Airbus has picked up 302 new aircraft commitments from Air France-KLM and Qantas Airways in the past 24 hours. The deals flip the long-time Boeing narrowbody customers to Airbus narrowbodies in what is the latest blow to the struggling U.S. airframer.
Air France-KLM, on Thursday, unveiled orders for 100 A320neos and A321neos for its KLM and Transavia subsidiaries with deliveries from the second half of 2023. The deal includes purchase rights for another 60 narrowbodies. In addition, the group has signed a letter of intent for up to eight of Airbus’ recently launched A350 freighters for Air France.
And down under, Qantas on Thursday unveiled an agreement in principal for up to 134 A220 and A320neo family jets with an initial firm commitment for 40 aircraft — split equally between A220-300s and A321XLRs — to be finalized by the end of the airline’s 2022 fiscal year next June. Deliveries of the jets would begin in its 2024 fiscal year and continue for a decade.
The new Airbus narrowbodies will replace Boeing 737s at both Air France-KLM and Qantas. KLM and Transavia operated 136 737s at the end of September, and Qantas 75 737-800s. The latter will also use the Airbus jets to replace the 20 Boeing 717-200s in its fleet.
While neither airline commented directly on why it selected Airbus over Boeing, which was in the running for both deals with the 737 Max, some reasons are clear. For one, both Air France-KLM and Qantas already have sizable Airbus orderbooks, the former for the A220 and the latter for the A320neo family at its budget subsidiary, Jetstar. In addition, Boeing continues to face challenges getting jets out the door to customers. These problems include supply chain snags slowing the ramp up of 737 Max production, and quality issues that have temporarily halted 787 deliveries.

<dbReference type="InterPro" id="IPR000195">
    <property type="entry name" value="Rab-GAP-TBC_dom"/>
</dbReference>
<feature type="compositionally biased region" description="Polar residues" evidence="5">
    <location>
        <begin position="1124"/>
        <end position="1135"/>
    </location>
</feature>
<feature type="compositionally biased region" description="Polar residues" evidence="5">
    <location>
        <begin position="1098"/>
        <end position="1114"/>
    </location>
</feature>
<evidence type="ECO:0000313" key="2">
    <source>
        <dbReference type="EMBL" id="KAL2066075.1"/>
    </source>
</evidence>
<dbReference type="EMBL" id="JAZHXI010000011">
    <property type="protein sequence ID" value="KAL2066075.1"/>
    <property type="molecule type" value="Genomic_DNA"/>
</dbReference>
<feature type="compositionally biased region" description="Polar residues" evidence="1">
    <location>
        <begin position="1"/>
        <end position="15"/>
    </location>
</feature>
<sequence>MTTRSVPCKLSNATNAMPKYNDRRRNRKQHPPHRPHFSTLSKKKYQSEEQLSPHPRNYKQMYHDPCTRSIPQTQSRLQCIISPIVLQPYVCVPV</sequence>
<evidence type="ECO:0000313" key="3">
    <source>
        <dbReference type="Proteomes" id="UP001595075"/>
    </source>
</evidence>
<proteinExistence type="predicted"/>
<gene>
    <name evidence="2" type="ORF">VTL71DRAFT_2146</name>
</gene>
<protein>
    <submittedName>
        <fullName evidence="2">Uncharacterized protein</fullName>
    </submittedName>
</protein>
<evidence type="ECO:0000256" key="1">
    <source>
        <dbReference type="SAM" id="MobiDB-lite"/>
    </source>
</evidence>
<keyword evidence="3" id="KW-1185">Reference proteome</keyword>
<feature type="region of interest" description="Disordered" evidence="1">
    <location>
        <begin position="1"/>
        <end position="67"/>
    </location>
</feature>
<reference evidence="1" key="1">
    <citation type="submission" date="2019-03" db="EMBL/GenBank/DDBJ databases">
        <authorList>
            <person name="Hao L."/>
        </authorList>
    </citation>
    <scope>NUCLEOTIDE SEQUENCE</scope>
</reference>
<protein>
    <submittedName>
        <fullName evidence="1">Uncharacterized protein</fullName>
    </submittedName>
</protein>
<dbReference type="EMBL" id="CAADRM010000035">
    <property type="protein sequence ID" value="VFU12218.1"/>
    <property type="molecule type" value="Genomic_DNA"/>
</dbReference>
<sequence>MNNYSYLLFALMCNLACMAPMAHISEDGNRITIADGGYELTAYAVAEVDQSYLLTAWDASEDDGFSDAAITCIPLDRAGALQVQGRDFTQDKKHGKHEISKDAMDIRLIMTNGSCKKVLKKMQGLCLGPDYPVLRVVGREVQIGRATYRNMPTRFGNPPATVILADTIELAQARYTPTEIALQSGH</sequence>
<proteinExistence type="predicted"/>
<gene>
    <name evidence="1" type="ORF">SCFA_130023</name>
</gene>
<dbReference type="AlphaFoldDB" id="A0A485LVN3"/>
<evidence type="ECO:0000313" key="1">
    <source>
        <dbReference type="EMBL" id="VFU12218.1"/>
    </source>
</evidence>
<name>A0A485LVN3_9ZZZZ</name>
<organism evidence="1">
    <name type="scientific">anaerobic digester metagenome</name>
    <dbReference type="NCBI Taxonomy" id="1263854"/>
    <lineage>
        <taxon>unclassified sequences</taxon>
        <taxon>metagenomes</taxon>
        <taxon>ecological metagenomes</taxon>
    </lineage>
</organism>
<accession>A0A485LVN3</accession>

Qantas CEO Alan Joyce, however, said the Airbus deal had the “added advantage of providing ongoing flexibility within the order, meaning we can continue to choose between the entire A320neo and A220 families depending on our changing needs in the years ahead.” Qantas also considered Embraer’s E-Jet-E2 family in the narrowbody campaign that it launched in October.
Joyce’s comment hits at two widely criticized strategic decisions Boeing has made in the past two years: Cancelling its new mid-market airplane, or NMA, that would have competed with the A321XLR in January. And terminating its deal to acquire the majority of Embraer’s commercial airplane business — including the A220 competitor E2 program — in 2020. Without either offering, Boeing was hamstrung by the limits of the 737 Max family.
Tensions between Air France-KLM and Boeing over the 787 delays factored into the group’s decision, Reuters reported. In October, group Chief Financial Officer Steven Zaat said that roughly €500 million ($566 million) in 2021 capital expenditures had to be pushed to 2022 due to the delivery issues.
Air France-KLM had nine outstanding orders for 787-10s at the end of November, according to Boeing’s orders and deliveries data.
Boeing has also faced criticism from major customer Ryanair. Michael O’Leary, group CEO of the Irish discounter, said in November that the airline was not “overly impressed by the management locally in Seattle,” on top of disagreements over pricing for additional 737 Maxes.
“They need to get their shit together,” O’Leary said of Boeing, adding that their orderbook was going “nowhere.”
In one positive note for Boeing, Reuters reported that International Airlines Group is leaning towards firming up some or all of the memorandum of understanding for 200 737 Maxes it signed at the Paris Airshow in 2019.